And although their use as a disaster response has been questioned, they've proven to be a useful resource when a tsunami hit Chile last year and a group of students from a local university was able to re-build a local school in a devastated town in only four weeks.A fishing town of 3,000 people, Tubul is located about 500 kilometers (300 miles) south-west from Santiago, and was one of the areas most affected by the earthquake and tsunami.
The project was built from 22 shipping containers donated by a company, which were properly isolated and used as prefab modules. There are 20 containers on ground level and two on a second level, which were jointed by one of their large sides to conform the different classrooms and spaces.
In between, there are open areas that serve as patios, which are shaded and covered to protect children from the rain. Part of the old school building that survived the earthquake was connected to the new structure.
Despite containers having been accused of 'top down' solutions in crisis response, the promoters of the project claim this school was designed not to be a temporary solution but a definitive, full functioning building.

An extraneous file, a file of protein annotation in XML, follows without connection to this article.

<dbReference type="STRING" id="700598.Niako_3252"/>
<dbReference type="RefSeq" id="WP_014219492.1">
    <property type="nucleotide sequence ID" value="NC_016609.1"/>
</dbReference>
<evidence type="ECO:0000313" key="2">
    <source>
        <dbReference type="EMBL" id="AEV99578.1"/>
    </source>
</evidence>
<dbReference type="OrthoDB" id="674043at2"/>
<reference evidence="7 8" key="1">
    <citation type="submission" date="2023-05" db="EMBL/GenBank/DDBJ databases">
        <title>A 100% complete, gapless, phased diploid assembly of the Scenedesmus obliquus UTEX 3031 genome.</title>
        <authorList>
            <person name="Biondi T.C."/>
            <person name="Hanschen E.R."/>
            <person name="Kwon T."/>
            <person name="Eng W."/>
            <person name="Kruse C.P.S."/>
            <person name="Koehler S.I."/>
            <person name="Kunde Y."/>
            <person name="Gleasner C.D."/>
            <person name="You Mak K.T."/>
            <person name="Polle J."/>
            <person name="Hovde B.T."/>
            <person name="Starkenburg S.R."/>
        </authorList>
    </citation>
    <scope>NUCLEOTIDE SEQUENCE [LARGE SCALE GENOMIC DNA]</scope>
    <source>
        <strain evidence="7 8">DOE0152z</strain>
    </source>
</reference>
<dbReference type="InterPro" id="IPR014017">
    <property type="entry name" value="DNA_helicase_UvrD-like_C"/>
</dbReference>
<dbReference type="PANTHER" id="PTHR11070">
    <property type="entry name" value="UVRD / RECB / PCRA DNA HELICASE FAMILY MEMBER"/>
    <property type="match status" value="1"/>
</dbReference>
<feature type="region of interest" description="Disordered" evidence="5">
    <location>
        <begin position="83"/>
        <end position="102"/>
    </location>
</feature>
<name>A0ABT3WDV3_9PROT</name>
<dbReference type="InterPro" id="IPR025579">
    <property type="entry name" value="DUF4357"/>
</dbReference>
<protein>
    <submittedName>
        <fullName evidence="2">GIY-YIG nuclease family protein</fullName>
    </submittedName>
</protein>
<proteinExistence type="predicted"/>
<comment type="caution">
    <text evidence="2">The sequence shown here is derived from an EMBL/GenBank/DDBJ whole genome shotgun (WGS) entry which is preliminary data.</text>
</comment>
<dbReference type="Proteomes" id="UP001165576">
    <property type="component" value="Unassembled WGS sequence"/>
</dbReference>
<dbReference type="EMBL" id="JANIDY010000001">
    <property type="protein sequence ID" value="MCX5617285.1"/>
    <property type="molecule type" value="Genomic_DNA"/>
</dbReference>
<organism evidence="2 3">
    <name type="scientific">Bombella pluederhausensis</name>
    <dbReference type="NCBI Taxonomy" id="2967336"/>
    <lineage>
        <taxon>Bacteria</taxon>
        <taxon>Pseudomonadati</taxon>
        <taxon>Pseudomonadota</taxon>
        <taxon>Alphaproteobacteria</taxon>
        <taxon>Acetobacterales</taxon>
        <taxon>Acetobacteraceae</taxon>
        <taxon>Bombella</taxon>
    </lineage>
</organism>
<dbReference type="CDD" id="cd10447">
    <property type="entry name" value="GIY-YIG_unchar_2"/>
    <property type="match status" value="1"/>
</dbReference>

As mentioned, an amazing part of the project is that it was designed and built in only four weeks after the earthquake. The university published a video in English sharing the experience:
The rescue of the Chilean miners and the Japan earthquake have long pushed the Chilean tsunami out of the news, but TreeHugger experienced first-hand that its consequences remain. The initiative Viento Fuerte keeps working on the reconstruction of Tubul and are currently gathering donations for their new projects.
More On The Chilean Earthquake
Planet 100: Chilean Earthquake Alters Time (3/3)
A Picture is Worth: Mapping The Chilean Earthquake's Tsunami
Comparing Haiti and Chile: Did Building Codes Save Lives?
Earthquake-Prone Chile Won't Give Up Nuclear Plans Yet
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